The Biggest Killer of Young Adults? Road Collisions
Young drivers are responsible for more crashes than any other age group, despite being the smallest age group of drivers. What causes this increased risk?
Every year, the month of August is marked as ‘National Road Victim Month’. This month is used to remember people who have been killed or seriously injured on the road, as well as to raise awareness on road safety. Road collisions are the biggest killer of young adults – accounting for around 15 per cent of all deaths of 15 to 25 year olds. Drivers aged 17 to 19, despite only making up 1.5% of drivers, are involved in 9% of all fatal and serious crashes.
Why are young drivers more at risk?
- Inexperience: Young drivers won’t have had as much practice on the roads.
- Risk-taking: Due to brain development and peer pressure, teens and young adults are more likely to take risks. You can read more about this here.
- Over-confidence: Young drivers often over-estimate their driving ability.
What increases the risk of young drivers?
- Driving at night: The hours of driving with the greater risk for young drivers are in the evening through to the early hours of the morning. The highest risk times during the week are midnight until 3-4am and until 5-6am on the weekend. Driving at night is dangerous because of reduced visibility and tiredness.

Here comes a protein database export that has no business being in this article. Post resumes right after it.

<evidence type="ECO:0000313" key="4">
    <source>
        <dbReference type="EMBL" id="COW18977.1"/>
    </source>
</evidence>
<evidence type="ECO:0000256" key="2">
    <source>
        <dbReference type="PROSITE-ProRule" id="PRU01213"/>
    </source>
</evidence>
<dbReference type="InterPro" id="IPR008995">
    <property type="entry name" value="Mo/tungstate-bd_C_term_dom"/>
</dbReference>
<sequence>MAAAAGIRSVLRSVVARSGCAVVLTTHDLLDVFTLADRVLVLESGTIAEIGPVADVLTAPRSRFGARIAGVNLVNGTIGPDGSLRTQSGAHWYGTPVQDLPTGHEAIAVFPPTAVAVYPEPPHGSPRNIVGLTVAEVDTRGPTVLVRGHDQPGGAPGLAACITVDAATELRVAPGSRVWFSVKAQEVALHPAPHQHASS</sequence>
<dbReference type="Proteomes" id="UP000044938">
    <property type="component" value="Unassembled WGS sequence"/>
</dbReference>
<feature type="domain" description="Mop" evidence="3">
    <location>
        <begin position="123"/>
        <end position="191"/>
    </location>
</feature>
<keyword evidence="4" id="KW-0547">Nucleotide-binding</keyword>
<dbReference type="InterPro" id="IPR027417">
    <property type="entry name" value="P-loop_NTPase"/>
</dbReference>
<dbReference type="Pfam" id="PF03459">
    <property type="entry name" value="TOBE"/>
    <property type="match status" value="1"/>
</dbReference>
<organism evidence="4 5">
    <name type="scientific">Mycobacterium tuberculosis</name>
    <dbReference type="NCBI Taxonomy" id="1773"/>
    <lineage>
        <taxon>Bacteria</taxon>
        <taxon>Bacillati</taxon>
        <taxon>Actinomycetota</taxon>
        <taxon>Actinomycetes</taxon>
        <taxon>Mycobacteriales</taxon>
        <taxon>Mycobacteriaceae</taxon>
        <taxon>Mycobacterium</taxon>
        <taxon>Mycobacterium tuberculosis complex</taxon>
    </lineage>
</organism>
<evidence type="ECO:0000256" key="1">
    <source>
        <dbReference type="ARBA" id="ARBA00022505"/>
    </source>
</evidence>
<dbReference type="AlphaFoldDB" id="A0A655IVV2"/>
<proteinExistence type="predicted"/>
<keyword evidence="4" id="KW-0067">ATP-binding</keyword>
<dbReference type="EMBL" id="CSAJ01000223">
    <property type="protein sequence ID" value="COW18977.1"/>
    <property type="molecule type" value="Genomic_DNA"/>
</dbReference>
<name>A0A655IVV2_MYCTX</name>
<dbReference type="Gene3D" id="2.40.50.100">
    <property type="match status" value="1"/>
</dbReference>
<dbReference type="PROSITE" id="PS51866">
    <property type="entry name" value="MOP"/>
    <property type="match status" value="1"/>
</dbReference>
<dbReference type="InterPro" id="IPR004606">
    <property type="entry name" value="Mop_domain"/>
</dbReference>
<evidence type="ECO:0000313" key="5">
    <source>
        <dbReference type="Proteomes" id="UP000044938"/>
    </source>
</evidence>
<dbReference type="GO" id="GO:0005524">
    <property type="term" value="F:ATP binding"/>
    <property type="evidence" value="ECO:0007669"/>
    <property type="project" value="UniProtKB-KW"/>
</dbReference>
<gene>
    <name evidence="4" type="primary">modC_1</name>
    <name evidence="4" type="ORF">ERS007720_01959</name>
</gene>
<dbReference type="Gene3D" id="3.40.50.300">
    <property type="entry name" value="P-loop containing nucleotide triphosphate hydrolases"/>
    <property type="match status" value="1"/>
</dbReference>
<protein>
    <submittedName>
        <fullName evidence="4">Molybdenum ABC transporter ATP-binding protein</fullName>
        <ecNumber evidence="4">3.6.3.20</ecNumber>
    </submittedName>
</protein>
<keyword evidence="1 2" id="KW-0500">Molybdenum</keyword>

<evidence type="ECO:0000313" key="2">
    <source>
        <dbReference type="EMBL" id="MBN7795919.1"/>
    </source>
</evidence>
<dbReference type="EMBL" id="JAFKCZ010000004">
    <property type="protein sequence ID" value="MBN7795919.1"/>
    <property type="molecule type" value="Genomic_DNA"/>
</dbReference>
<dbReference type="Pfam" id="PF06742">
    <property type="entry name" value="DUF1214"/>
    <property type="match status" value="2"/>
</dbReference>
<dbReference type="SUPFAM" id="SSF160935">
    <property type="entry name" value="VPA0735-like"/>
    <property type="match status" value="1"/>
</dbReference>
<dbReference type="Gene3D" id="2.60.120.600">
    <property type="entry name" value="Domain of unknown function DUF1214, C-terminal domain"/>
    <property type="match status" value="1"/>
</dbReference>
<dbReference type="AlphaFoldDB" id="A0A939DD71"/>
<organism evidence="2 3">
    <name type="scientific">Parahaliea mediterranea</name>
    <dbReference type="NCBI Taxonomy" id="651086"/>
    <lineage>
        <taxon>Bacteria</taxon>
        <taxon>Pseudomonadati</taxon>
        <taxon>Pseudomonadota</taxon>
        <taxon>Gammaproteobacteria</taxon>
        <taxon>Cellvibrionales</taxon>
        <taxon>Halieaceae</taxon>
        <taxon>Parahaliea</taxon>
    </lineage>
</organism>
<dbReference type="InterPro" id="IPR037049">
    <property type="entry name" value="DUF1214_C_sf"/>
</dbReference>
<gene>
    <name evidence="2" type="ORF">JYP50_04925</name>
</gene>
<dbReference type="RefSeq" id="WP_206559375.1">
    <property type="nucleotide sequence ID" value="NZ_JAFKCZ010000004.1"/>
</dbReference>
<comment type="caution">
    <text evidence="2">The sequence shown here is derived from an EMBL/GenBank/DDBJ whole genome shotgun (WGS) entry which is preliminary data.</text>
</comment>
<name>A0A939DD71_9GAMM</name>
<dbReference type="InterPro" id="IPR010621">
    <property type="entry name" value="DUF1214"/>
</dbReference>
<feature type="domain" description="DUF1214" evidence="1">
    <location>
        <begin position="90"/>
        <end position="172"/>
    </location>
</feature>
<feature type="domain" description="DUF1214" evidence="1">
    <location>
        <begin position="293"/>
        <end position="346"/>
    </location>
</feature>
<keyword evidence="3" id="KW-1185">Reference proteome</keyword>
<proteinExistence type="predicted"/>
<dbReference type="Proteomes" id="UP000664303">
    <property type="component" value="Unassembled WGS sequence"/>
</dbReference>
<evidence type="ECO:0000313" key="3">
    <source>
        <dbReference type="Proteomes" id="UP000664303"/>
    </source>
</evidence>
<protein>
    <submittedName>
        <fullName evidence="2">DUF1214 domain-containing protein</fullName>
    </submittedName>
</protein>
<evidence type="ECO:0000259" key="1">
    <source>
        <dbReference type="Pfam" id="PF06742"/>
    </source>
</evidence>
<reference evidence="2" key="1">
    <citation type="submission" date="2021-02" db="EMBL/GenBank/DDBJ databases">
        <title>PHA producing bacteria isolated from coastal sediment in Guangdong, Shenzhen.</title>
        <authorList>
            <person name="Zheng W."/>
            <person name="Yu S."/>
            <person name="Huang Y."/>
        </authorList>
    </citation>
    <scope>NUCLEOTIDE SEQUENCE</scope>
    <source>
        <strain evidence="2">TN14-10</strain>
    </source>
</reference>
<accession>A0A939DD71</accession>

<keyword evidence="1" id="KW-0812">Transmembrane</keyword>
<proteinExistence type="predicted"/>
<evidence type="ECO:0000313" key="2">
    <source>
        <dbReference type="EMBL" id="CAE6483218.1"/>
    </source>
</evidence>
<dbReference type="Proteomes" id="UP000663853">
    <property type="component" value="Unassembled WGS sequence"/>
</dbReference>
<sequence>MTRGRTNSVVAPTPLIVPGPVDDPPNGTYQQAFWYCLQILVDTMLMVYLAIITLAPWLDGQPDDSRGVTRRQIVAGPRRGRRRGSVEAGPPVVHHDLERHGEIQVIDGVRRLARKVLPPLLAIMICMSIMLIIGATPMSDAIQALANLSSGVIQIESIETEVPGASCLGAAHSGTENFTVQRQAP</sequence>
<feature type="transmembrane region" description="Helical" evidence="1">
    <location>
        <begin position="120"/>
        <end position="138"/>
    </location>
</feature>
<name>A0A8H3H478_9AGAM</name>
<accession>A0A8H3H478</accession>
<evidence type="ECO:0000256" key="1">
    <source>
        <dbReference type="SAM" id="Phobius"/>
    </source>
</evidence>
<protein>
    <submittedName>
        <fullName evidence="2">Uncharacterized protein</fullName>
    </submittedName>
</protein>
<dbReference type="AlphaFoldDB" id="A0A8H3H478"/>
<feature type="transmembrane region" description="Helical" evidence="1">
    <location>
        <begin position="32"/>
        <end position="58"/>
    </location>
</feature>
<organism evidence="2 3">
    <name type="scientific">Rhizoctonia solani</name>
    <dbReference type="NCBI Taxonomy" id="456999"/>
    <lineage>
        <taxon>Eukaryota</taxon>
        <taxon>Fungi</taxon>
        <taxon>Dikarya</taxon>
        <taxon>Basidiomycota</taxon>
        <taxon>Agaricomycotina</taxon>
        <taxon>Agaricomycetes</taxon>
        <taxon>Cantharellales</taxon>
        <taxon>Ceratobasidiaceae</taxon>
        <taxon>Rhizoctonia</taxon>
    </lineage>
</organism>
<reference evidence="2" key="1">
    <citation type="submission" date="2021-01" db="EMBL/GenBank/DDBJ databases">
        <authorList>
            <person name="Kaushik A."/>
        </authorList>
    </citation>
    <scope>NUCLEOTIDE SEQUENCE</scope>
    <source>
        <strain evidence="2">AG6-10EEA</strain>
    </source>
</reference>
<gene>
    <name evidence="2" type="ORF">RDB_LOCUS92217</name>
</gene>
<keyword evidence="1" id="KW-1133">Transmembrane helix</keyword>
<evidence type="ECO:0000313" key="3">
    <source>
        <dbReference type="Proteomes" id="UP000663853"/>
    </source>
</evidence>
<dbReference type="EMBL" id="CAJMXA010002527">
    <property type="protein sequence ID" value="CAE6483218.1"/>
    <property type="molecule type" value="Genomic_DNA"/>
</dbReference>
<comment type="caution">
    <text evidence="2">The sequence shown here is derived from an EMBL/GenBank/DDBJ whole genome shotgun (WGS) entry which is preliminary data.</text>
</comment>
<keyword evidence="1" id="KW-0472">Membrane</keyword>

- Drug & drink driving: Young drivers account for 25% of all drivers killed while over the limit. The AA also estimated that 200 road deaths may be due to drug driving.
- Gender: Three quarters of young driver fatalities are men. This doesn’t necessarily mean that they are worse drivers, though. It’s about a 50/50 split for slightly injured causalities. So, young female drivers are just as likely to be involved in collisions, but male collisions are often more serious.
- Driving on rural roads: 82% of young driver fatalities take place on rural roads, with only 14% taking place on urban roads and 5% on motorways. This is probably due to the narrow, bending nature of the roads, paired with higher average speed.
What can be done to lower this risk?
Good Egg Drivers found, through their New Driver programme for sixth form students, that students were unaware of the high number of 17-24 year olds killed or seriously injured on average every month. Increasing awareness of this topic through such programmes helps lower the risk of young drivers through education.
There are talks of introducing graduated driver licensing (GDL) in the UK to improve road safety. GDL is a system that allows new drivers to build up their driving skills and experience gradually. This would mean restrictions for young/new drivers such as a limit on night time driving, or a period of supervised driving after passing their test. This has already been implemented in several nations across the world. Following the introduction of GDL in New Zealand, car crash injuries have gone down by 23% for 15-19 year olds and 12% for 20-24 year olds.
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